Sometimes it’s difficult to create smooth back-and-forth cutting between the dialogue of multiple characters who are supposed to be in the same scene. This is often because the audio quality varies between characters based on how their particular microphones were picking up the ambient sounds in the scene.
In this short edit tip, I’ll share a useful technique for smoothing out these bumpy dialogue edits.
Imagine this scenario from the 2015 film, Hitman: Agent 47.
You’ve got a scene that takes place in an airport environment with the main characters talking back and forth from two angles.
Even with a relatively quiet set, there’s still going to be a bit of background sound from outside traffic, fans, murmuring, planes taking off etc.
Each character’s microphone likely picked up the sounds from a slightly different position and angle in the room. It’s quite possible you’ll hear this difference as you cut between their lines.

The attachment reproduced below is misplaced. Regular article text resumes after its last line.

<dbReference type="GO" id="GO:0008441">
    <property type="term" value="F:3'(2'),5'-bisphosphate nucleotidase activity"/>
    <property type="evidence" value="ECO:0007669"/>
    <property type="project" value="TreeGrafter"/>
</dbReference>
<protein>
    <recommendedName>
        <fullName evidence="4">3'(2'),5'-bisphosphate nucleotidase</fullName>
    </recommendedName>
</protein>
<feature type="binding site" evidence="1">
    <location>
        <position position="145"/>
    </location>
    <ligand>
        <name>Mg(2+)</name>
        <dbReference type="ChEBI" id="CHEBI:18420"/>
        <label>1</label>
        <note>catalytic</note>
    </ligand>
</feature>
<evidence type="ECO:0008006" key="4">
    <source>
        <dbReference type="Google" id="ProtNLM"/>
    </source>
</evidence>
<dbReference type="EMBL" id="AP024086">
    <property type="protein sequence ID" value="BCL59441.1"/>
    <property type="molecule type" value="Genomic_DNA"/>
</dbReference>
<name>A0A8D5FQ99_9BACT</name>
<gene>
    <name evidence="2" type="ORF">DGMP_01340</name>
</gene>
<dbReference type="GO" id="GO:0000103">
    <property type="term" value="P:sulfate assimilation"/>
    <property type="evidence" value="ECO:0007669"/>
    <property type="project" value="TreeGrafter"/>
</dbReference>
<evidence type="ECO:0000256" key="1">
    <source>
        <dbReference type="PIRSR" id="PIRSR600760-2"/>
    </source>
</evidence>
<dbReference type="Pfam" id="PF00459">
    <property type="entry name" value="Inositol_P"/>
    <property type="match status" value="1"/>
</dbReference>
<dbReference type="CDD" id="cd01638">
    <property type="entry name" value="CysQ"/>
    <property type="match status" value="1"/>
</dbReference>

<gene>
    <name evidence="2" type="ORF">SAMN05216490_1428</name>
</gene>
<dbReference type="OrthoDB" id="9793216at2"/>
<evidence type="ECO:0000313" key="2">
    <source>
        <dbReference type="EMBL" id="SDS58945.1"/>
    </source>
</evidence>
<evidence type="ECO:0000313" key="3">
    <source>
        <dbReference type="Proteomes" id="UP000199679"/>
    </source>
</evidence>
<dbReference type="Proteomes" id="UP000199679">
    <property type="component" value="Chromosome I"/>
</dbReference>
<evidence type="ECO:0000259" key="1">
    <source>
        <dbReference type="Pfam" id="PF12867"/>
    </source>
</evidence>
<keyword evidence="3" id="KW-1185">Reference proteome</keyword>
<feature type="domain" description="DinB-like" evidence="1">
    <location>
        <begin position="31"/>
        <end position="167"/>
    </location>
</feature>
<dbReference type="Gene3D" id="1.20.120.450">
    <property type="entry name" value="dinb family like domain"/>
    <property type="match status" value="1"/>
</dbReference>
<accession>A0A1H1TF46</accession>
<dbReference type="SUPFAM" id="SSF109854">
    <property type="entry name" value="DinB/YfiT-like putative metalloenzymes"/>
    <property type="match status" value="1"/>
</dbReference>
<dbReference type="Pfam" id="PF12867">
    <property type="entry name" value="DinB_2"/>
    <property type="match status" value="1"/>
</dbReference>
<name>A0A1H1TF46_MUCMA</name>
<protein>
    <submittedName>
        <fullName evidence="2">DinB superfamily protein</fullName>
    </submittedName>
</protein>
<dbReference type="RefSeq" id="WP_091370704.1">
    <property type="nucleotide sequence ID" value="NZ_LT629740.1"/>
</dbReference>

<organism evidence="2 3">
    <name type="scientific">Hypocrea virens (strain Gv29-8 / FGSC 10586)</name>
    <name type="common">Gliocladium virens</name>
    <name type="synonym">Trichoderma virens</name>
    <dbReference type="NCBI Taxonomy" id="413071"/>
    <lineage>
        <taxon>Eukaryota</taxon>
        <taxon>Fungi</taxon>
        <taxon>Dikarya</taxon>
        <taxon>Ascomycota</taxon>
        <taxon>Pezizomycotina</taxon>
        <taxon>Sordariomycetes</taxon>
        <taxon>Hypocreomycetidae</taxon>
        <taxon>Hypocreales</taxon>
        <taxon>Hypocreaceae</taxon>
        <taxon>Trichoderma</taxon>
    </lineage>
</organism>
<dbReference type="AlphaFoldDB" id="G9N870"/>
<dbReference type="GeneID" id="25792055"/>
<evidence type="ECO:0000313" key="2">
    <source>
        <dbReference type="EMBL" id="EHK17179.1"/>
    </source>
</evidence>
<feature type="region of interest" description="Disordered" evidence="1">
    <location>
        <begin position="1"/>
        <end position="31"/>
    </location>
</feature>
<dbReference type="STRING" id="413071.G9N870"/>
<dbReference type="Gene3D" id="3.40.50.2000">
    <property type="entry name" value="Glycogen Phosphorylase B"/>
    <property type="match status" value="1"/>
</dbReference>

A commonly-used and very effective solution is to take some of the ambiance sound from clip A and use it as a bridge between the two clips to help blend the audio more smoothly.
Then, do the same with clip B. Find a piece of ambiance without dialogue, layer that between your lines as needed and apply some audio fades to smooth things out a bit.
For a rough cut, this will likely be more than enough to smooth out bumpy dialogue lines and create a nice sense of audio continuity between problematic lines.
With any luck, you won’t need to go through this process for all the back-and-forth dialogue in your scene, as it can take a bit of time to do and clutter up your timeline to a degree. However, it’s a useful technique to keep on hand when a particularly stubborn dialogue edit needs a little more love.